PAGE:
“Infrastructure development for power is part of the drive for [economic growth],” Supangkat Iwan Santoso, strategic procurement director at PLN, told Mongabay over the phone on Sept. 29. “So it doesn’t necessarily rely on demand, because when the electricity is available, demand will follow.”

PLN also hopes to stimulate demand with rate cuts.

“We’re trying to increase electricity consumption by offering discounts to our customers, especially those living in regions with surplus power supplies,” PLN spokesman I Made Suprateka said as quoted by The Jakarta Post.

However, boosting demand by offering cheap power would require PLN to slash prices at a time when supply costs are being driven up by rising coal prices.

To make the math work, PLN has proposed that rather than buying coal at volatile global market prices, the government should set a fixed domestic coal price by calculating power production costs plus a fixed profit margin.

The government last week rejected PLN’s proposal, which spooked domestic coal mining companies.

Still, PLN is counting on the government to keep coal prices affordable so it can continue to provide artificially cheap electricity for customers.

“PLN believes [that] the government [has] made its calculations, that when the coal price increases, the government will issue a certain policy so that costs at PLN won’t increase so much that it will cause an electricity rate hike,” Santoso said.

Fishers from Batang in Central Java forming a sea blockade in an action aimed at stopping  the construction of the Batang coal-fired power plant project. Photo by Wijaya S./Greenpeace.

‘Golden boy’ coal

Green activists see the current situation as an opportunity for Indonesia to cut back on its ambitious 35 GW program, which heavily relies on building coal-fired power plants.

It’s a stance that is increasingly finding support in the halls of power. In addition to the warning from the finance minister, the Ministry of Energy and Mineral Resources last week ordered PLN to stop signing off power purchase agreements with independent producers for plants in Java until after 2024.

While many regions in Indonesia lack sufficient electricity, the Java-Bali grid is projected to have an electricity reserve margin — the surplus between capacity and peak demand — of 55 percent in 2019 and 41 percent  in 2026, compared to 27 percent this year.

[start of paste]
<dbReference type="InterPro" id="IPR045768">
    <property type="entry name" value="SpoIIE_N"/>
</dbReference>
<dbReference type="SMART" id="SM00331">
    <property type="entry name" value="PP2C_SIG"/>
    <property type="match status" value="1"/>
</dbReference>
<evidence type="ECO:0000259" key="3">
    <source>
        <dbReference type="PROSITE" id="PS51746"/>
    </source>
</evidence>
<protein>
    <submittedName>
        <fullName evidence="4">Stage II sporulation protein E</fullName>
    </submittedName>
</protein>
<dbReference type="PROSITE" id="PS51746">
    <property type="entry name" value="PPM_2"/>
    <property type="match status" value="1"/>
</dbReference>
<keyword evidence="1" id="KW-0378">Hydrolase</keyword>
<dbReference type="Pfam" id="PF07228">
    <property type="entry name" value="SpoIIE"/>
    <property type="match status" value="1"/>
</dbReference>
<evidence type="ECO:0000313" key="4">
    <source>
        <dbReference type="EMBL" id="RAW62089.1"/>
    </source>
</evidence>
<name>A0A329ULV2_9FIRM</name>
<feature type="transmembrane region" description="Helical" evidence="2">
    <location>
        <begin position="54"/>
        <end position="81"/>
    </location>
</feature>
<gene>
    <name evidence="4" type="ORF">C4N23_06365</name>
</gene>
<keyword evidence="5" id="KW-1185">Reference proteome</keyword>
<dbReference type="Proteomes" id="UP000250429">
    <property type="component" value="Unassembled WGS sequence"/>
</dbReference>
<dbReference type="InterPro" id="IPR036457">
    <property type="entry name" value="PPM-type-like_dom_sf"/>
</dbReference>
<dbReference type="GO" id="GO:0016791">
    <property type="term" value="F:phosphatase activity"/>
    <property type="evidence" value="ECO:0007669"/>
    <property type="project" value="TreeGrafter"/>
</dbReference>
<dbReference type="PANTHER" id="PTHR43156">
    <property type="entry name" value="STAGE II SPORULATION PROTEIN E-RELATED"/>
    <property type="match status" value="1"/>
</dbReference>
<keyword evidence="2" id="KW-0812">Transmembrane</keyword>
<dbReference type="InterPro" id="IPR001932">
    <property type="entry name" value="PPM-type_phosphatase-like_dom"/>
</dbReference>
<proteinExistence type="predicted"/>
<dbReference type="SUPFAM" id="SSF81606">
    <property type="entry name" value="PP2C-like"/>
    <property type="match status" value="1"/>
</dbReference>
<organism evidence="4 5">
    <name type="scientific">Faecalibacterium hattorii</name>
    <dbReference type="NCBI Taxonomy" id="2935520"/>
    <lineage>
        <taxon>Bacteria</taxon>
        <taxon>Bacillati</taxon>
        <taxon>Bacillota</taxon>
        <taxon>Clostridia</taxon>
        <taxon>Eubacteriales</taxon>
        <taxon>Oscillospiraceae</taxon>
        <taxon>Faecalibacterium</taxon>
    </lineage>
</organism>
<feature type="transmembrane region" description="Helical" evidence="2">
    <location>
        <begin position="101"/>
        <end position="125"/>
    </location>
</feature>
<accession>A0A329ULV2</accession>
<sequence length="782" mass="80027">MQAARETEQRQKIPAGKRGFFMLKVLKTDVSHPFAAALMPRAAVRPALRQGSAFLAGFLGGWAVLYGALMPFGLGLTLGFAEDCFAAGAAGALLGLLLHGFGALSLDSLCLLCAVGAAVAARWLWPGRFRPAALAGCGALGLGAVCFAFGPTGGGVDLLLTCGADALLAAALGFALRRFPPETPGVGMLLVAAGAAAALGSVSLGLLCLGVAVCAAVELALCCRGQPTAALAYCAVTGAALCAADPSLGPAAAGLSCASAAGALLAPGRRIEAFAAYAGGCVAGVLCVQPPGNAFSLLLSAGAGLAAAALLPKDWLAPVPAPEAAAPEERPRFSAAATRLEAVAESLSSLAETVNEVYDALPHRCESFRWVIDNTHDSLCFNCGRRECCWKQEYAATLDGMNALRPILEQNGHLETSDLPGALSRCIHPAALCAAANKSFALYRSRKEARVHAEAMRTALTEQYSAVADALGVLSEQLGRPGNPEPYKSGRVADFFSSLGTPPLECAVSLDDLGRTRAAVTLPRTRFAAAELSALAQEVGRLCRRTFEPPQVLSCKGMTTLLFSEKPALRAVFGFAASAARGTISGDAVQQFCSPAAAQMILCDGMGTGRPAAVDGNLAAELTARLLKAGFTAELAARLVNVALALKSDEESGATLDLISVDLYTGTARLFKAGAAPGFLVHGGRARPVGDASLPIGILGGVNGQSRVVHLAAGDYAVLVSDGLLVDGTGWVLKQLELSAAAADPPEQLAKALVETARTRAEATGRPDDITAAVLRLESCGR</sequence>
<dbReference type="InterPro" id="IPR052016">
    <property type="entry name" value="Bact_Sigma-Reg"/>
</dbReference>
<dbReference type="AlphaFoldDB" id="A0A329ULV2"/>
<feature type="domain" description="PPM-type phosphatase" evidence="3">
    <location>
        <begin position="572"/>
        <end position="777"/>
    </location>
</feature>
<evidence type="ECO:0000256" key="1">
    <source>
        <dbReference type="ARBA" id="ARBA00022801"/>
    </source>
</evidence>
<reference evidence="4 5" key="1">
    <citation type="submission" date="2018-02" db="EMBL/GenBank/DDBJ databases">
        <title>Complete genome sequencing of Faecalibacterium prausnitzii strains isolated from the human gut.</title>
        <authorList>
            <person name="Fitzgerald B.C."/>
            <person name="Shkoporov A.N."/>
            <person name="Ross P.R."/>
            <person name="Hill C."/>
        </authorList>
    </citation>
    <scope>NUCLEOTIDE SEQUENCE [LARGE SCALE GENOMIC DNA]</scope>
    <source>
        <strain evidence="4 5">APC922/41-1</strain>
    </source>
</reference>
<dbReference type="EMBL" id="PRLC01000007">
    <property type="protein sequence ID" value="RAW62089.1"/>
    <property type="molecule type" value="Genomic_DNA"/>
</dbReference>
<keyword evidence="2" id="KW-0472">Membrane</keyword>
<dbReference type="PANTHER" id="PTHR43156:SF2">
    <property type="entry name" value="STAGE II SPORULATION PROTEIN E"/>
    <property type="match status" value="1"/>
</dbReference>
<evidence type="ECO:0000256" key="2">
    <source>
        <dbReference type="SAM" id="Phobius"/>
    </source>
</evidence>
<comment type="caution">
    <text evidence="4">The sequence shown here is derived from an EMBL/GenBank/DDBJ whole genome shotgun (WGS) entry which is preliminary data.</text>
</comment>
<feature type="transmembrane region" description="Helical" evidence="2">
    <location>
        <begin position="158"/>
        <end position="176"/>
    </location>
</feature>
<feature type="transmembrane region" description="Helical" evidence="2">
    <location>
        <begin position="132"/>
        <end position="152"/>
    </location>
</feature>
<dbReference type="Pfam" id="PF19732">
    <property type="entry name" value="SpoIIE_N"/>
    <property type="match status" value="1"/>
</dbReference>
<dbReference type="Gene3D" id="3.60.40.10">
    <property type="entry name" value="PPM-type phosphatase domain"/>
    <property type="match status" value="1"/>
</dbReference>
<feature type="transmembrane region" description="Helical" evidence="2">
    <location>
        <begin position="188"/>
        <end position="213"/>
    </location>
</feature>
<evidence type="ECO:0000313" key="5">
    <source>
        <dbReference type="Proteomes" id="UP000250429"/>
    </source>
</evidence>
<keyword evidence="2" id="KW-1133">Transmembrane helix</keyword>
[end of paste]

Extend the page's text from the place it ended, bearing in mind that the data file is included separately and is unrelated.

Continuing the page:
Greenpeace’s Fiyanto called for even stronger action. “If the government wants to prevent facing such financial risks in the next few years from losses at PLN, it must cancel all development [of] coal-fired power plants in Java and Bali,” he said. This would mean scrapping not just plans for agreements that have not yet been signed, but also projects the government has already committed to, Fiyanto added. “If these continue to be built, the supply will still be far more than the demand.”

However, problems with financing coal will not necessarily compel the government to focus more on renewable energy, said Yulanda Chung, an energy financing expert from the Institute for Energy Economics and Financial Analysis (IEEFA), in August.

Because PLN is already obliged to pay for idle electricity generated by coal-fired power plants, the company would prefer to recoup costs by offering it to customers rather than investing in developing renewable-energy plants, said Chung.

Fiyanto said the lack of political will to promote and provide subsidies for renewable energy was holding the industry back.

“As long as the government sees coal-fired power plants as its ‘golden boy’ to generate electricity because it claims it’s cheap, there’s no hope for the development of renewable energy in Indonesia,” he said.